Cooperative contracts are designed to streamline government procurement and allow officials to buy technology without going through the traditional — and often lengthy — process of requesting bids. The use of such contracts is inspiring vendors to release products that can further aid procurement by the use of filters, online platforms and other features.
In this case, the NCPA provides access to contracts for ZeroEyes’ AI technology.
“Our goal is to protect as many American lives as possible from gun-related violence,” said Mike Lahiff, CEO and co-founder of ZeroEyes, in a statement. “We are happy to enter this cooperative purchasing agreement to encourage increased adoption of ZeroEyes’ technology within the public sector. By simplifying the contractual process and making it more efficient and cost-effective, this enables us to focus our time and resources on what truly matters: saving lives.”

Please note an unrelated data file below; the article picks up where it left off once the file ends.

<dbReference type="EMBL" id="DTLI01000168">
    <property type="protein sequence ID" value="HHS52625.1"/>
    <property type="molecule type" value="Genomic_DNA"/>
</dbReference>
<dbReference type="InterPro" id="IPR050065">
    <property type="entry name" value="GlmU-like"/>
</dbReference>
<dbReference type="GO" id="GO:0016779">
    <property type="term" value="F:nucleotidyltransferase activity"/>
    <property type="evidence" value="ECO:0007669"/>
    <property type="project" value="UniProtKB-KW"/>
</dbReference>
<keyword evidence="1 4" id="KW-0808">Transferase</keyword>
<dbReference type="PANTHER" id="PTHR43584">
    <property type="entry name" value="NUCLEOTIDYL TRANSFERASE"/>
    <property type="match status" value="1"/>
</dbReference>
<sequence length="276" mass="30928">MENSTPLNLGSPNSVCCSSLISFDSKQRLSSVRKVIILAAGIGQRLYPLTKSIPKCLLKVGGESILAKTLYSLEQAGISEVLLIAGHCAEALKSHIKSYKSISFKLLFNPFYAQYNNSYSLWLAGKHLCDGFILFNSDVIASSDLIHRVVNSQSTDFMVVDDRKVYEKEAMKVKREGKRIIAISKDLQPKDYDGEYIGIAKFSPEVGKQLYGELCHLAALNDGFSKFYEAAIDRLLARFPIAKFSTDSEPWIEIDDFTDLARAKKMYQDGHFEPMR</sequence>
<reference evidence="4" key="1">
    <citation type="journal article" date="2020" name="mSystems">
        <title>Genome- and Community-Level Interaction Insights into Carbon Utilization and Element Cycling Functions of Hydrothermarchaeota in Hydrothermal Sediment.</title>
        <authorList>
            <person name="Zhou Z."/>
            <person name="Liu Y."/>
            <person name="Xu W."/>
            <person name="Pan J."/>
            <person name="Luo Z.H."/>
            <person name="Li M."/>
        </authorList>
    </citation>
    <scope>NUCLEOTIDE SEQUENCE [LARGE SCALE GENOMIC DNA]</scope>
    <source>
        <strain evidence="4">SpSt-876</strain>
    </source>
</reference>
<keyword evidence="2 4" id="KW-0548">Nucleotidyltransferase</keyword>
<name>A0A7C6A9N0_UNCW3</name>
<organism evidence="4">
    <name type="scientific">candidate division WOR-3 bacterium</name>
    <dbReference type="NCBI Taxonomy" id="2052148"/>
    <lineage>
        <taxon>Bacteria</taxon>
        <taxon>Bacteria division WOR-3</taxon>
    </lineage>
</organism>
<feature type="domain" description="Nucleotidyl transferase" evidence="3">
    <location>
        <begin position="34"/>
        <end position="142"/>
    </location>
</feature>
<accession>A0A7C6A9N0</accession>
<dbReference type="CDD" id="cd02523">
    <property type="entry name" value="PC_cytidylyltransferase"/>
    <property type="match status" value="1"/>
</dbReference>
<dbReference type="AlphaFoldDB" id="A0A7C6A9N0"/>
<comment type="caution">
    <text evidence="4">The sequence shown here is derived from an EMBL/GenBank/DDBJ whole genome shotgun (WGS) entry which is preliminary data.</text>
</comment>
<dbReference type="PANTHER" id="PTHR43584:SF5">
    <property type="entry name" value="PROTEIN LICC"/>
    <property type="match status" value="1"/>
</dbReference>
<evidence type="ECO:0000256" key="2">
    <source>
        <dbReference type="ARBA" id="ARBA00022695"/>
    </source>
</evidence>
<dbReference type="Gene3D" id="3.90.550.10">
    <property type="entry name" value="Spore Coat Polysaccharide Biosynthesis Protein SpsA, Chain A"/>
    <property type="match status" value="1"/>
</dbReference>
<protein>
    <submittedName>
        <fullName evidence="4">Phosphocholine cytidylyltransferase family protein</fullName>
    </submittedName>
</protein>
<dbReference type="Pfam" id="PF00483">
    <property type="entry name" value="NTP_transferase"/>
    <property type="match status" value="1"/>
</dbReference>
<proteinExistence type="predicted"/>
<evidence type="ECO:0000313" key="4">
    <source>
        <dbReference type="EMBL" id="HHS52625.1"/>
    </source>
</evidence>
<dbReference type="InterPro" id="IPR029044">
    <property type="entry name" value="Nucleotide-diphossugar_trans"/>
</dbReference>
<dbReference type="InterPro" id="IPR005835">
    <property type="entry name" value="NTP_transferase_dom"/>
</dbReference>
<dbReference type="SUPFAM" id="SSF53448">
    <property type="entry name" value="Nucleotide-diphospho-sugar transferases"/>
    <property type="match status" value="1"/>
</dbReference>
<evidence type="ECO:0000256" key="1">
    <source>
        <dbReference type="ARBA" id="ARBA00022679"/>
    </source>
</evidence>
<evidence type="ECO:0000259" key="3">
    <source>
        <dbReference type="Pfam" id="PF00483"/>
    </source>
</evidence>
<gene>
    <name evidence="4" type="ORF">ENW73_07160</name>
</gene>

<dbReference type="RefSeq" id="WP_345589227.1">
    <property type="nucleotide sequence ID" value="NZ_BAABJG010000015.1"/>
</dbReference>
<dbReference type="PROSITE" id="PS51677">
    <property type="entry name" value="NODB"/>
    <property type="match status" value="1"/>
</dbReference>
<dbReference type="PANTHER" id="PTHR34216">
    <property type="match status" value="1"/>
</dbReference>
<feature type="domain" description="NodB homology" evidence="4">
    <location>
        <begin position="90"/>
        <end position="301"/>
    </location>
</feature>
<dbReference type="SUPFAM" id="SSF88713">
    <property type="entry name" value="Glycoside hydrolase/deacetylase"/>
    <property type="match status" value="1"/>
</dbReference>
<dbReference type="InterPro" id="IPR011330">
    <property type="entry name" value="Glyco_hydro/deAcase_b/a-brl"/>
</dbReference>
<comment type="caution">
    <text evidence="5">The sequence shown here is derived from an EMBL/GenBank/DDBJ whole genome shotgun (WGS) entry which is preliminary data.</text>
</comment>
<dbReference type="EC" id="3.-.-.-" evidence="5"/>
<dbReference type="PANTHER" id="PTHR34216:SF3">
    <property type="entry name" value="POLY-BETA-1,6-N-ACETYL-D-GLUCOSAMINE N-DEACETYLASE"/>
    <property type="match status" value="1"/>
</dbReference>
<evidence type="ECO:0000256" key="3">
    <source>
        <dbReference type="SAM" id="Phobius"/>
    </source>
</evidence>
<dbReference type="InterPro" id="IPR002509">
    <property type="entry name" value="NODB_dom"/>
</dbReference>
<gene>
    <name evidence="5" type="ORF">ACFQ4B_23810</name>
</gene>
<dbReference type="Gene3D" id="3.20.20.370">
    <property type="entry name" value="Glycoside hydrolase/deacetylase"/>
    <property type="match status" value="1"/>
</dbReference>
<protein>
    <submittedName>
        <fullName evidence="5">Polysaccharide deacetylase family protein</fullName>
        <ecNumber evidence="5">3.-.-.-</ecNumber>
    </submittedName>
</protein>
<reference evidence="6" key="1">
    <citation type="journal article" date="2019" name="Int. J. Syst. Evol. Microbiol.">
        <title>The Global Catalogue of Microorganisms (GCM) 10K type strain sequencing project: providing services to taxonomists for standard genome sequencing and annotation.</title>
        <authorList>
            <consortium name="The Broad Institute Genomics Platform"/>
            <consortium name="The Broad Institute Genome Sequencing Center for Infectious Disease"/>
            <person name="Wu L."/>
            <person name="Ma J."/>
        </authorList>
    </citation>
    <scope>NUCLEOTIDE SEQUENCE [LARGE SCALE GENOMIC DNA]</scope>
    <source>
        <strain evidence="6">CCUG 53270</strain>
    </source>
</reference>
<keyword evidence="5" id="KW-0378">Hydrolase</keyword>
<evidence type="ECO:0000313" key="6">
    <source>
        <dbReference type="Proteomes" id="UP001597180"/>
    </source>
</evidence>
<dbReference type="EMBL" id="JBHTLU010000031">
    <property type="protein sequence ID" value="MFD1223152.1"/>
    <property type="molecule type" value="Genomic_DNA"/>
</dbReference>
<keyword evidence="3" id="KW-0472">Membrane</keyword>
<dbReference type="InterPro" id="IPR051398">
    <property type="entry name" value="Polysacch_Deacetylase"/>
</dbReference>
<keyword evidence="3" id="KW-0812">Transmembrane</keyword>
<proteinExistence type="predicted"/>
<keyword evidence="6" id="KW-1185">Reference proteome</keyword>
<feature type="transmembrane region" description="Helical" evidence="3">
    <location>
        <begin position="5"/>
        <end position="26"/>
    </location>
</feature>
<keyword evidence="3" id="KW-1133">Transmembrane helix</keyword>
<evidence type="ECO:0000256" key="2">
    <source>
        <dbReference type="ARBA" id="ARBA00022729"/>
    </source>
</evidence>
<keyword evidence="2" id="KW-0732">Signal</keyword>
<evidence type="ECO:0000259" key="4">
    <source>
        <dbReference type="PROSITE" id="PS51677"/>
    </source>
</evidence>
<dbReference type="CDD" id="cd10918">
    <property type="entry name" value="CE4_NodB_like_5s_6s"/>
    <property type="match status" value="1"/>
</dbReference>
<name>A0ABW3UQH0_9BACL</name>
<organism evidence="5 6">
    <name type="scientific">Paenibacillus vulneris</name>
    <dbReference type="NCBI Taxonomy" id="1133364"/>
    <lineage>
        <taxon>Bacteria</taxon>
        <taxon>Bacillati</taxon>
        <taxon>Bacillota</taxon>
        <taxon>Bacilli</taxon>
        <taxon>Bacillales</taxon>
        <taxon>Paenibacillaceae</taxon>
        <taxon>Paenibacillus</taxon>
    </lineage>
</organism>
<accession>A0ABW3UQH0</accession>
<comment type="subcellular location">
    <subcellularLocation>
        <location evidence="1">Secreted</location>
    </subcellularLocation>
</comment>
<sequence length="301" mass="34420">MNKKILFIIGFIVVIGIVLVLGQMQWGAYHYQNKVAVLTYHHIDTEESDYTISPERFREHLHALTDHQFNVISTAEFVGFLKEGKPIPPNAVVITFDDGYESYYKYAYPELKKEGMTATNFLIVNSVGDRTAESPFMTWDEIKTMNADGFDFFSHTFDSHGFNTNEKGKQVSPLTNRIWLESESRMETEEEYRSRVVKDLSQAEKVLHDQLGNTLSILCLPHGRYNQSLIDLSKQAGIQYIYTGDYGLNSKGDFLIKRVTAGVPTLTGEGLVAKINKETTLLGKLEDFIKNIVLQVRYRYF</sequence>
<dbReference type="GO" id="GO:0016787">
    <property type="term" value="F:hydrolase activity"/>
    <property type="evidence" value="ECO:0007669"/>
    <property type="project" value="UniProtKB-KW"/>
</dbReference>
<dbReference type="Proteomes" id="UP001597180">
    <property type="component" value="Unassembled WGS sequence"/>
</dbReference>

Earlier this year, ZeroEyes received a patent for its gun detection product. It uses real-time video analytics and a training database full of data about seized guns to help first responders deal with reports of shootings.
As the statement explained, “The in-house ZeroEyes Operations Center [delivers] accurate and actionable intelligence on gun-related incidents for situational awareness, including the gunman’s appearance, clothing, weapon and last known real-time location.”
The company says it does not perform facial recognition.
The cooperative contract deal comes as public safety technology continues to fuel the larger government technology industry — and as more law enforcement agencies turn to gunshot detection technology.
ZeroEyes says that school districts, shopping centers, hospitals and other organizations across some 30 states use the company’s technology.
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